Who’s Your Lawyer? LiAngelo Ball; UCLA Teammates Arrested in China for Shoplifting

LiAngelo Ball -- Image via Complex

Three UCLA basketball players including LiAngelo Ball were arrested in China just days before Friday’s season-opening game against Georgia Tech in Shanghai, according to ESPN.

LiAngelo is the younger brother of Los Angeles Lakers rookie Lonzo Ball. He was arrested with teammates Cody Riley and Jalen Hill on shoplifting charges. The three players were questioned by police about stealing from a Louis Vuitton store that is located next to the team’s hotel in Hangzhou.

“We are aware of a situation involving UCLA student-athletes in Hangzhou, China,” UCLA said in a statement. “The University is cooperating fully with local authorities on this matter, and we have no further comment at this time.”

Pac-12 commissioner Larry Scott said the conference is still investigating what happened — but they are very disappointed with the situation.

“We are very disappointed by any situation that detracts from the positive student-athlete educational and cultural experience that this week is about,” Scott said. “Whether in the United States or abroad, we expect our student-athletes to uphold the highest standards. We will continue to closely monitor the situation.”

Whats going on though, LiAngelo? We all know the big-baller Ball’s have plenty of money. LiAngelo’s family — including his father LaVar, his mother Tina and brother LaMelo accompanied him on the trip to Shanghai.

LaVar was supposed to address the media from his hotel suite Wednesday morning but he was advised by his counsel to not speak “due to the legal nature of the matter.”

As LaVar was leaving the hotel later Wednesday, he said: “I’m going to wait until I get some more intel on what’s going on, and then I can tell you what’s up.”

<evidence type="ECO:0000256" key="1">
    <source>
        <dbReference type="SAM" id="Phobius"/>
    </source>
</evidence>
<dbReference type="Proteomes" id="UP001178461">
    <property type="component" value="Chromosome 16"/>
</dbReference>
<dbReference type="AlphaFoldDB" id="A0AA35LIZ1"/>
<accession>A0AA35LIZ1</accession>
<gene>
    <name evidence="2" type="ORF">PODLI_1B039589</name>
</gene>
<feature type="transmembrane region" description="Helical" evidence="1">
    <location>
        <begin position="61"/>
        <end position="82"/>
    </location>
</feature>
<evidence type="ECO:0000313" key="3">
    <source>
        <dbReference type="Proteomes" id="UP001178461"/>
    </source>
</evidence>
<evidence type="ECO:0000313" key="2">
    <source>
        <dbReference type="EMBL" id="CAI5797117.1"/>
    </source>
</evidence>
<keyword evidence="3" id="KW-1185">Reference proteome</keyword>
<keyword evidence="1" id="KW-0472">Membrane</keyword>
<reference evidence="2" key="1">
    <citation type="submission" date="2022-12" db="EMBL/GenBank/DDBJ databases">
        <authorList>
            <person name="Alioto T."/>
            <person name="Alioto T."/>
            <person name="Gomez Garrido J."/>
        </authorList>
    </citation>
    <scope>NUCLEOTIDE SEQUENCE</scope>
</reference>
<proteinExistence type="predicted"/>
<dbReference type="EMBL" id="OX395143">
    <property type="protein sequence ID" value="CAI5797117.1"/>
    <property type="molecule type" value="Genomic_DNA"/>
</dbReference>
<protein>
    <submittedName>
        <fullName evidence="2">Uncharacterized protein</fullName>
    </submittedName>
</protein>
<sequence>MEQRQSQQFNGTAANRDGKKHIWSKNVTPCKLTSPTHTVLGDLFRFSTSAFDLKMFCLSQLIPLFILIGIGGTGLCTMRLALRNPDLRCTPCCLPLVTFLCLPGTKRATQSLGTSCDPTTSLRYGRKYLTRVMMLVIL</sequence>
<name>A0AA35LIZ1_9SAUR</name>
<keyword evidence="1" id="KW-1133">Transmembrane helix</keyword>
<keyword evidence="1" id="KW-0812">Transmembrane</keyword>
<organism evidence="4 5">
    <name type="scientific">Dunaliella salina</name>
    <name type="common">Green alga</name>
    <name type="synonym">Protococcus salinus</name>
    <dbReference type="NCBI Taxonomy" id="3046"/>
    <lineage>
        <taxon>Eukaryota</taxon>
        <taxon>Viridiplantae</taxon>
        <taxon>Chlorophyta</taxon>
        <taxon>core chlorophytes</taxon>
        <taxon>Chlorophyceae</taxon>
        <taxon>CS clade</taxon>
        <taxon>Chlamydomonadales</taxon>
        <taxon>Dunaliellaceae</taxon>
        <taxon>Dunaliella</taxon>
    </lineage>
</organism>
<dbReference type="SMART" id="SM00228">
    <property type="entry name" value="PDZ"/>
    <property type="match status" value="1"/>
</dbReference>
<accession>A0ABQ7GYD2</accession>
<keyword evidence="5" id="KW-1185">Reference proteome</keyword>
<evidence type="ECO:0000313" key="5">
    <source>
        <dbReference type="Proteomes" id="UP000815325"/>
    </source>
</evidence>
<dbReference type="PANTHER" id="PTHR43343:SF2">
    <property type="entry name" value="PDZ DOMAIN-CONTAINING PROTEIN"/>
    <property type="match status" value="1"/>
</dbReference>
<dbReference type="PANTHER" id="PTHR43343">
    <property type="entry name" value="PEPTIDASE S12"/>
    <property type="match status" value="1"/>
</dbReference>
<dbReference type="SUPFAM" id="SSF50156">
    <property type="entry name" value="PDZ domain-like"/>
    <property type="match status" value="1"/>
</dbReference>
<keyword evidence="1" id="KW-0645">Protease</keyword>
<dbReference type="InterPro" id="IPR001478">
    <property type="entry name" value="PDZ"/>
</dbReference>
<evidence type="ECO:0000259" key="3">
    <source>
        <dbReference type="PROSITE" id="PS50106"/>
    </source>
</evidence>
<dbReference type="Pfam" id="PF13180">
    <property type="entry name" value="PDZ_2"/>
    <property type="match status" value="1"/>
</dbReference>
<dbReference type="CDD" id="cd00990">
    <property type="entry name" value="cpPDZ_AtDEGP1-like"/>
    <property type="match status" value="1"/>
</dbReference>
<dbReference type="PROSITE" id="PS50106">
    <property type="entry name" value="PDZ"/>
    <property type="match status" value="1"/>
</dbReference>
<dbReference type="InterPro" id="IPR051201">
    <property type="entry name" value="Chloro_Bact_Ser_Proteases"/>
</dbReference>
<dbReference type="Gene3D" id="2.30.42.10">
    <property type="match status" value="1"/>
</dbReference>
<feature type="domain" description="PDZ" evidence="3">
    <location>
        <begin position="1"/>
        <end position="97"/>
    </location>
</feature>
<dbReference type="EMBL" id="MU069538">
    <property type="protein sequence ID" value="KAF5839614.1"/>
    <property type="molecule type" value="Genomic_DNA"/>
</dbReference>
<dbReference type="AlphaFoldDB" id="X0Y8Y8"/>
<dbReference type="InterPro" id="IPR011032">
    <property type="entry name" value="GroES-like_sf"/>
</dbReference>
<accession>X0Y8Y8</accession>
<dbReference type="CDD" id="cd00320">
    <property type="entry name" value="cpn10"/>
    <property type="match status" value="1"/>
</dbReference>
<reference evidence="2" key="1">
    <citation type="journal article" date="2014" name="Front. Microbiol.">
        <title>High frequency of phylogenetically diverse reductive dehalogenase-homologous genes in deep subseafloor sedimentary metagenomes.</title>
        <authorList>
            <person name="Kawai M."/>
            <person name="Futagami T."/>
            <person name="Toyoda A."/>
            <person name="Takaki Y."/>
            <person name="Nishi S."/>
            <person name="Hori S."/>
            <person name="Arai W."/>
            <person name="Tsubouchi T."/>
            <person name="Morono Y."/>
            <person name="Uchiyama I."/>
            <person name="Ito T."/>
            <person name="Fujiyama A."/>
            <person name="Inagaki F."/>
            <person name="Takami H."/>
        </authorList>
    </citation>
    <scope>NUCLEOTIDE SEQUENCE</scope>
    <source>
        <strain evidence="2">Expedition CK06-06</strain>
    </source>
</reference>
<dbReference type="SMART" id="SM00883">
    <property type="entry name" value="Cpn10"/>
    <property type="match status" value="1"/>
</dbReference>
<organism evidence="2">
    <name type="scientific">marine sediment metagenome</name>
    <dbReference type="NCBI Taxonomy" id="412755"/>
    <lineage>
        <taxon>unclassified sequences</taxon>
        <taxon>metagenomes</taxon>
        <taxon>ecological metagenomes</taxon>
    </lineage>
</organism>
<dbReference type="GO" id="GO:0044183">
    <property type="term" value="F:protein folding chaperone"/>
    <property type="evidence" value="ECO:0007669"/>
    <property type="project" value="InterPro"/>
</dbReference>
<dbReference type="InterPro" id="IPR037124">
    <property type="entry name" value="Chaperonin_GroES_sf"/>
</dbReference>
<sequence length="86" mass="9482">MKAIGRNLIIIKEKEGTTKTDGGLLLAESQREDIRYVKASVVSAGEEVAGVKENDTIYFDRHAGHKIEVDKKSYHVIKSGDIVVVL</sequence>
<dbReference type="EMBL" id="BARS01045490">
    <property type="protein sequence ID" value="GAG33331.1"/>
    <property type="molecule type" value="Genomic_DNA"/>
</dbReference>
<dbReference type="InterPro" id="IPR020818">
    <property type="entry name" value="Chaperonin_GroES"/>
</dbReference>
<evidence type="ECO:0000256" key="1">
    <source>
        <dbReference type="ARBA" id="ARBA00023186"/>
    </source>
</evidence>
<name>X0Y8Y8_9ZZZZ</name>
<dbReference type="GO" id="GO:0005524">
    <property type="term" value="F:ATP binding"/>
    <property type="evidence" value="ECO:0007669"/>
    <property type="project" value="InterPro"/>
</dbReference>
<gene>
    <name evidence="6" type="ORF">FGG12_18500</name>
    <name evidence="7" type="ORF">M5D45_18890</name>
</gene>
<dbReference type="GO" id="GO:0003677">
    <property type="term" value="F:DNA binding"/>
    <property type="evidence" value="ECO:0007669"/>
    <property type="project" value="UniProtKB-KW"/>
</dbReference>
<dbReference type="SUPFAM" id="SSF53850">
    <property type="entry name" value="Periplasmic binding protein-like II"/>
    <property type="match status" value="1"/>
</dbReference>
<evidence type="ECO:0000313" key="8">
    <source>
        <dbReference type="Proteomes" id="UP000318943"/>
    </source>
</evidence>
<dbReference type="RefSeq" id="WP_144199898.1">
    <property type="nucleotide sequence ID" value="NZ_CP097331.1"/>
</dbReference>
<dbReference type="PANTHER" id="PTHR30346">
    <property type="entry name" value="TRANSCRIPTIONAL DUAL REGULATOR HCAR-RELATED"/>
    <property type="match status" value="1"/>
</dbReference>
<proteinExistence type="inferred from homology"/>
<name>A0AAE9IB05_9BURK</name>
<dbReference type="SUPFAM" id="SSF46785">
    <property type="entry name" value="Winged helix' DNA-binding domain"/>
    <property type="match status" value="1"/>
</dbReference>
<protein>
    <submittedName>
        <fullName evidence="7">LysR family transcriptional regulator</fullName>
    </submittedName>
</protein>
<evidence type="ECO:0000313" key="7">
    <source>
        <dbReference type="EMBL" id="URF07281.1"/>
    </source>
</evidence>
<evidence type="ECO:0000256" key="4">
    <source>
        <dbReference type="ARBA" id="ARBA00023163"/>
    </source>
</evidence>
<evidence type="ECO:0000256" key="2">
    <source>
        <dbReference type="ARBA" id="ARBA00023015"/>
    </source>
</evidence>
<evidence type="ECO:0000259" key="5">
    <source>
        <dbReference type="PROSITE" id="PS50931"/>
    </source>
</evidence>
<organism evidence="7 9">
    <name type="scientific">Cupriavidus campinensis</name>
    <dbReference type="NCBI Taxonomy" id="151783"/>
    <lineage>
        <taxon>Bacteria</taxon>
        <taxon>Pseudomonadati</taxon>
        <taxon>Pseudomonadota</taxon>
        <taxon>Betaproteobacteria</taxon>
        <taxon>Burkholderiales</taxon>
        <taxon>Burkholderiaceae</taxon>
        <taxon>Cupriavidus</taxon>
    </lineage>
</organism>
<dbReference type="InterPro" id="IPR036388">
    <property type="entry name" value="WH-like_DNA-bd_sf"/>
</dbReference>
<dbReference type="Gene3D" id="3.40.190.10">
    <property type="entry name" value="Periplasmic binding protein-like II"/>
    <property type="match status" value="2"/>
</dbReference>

LaVar later released a statement about LiAngelo’s shoplifting allegations: “It is a very unfortunate situation that the Ball family and UCLA has to deal with at this particular time. We will comment shortly.”

According to sources, LiAngelo and his teammates were very cooperative and respectful while being questioned by police.

“The players were treated with the utmost respect, kindness and professionalism at all times by the Hangzhou police,” the source, who had firsthand knowledge of the release, told ESPN. “The players questioned were respectful at all times. None of this was confrontational.”

The players were questioned for a number of hours but were released around 4 a.m. Wednesday. UCLA representatives, including coach Steve Alford, were at the police station along with the players.

Furthermore, Hangzhou police advised the players to remain at the hotel until the legal process is over, the source said.

As for LaVar, he seems fairly confident that everything will be okay. When asked if he was worried about LiAngelo, LaVar said, “He’ll be fine. He’ll be fine. Everybody making it a big deal. It ain’t that big of a deal.”

Did you expect anything less from LaVar? He always sticks up for his family.

However, things could get serious for LiAngelo. According to Yahoo Sports, Chinese law calls for a fine and between three to 10 years in prison for anyone convicted of “robbing public or private property using force, coercion, or other methods.”

According to William Nee, a Hong Kong-based researcher of the Chinese court system, the United States consulate can work closely with local attorneys,  and may be able to get a resolution to their case sooner.  However, nothing is certain under the Chinese system.

“I would say they could be in quite a bit of trouble if they have solid proof that they shoplifted,” Nee told Yahoo Sports. “However, part of it will depend on whether their lawyers, the university or the U.S. consulate can advocate and negotiate on their behalf.”

As of right now, it is unclear what proof the authorities have on LiAngelo and his teammates. .


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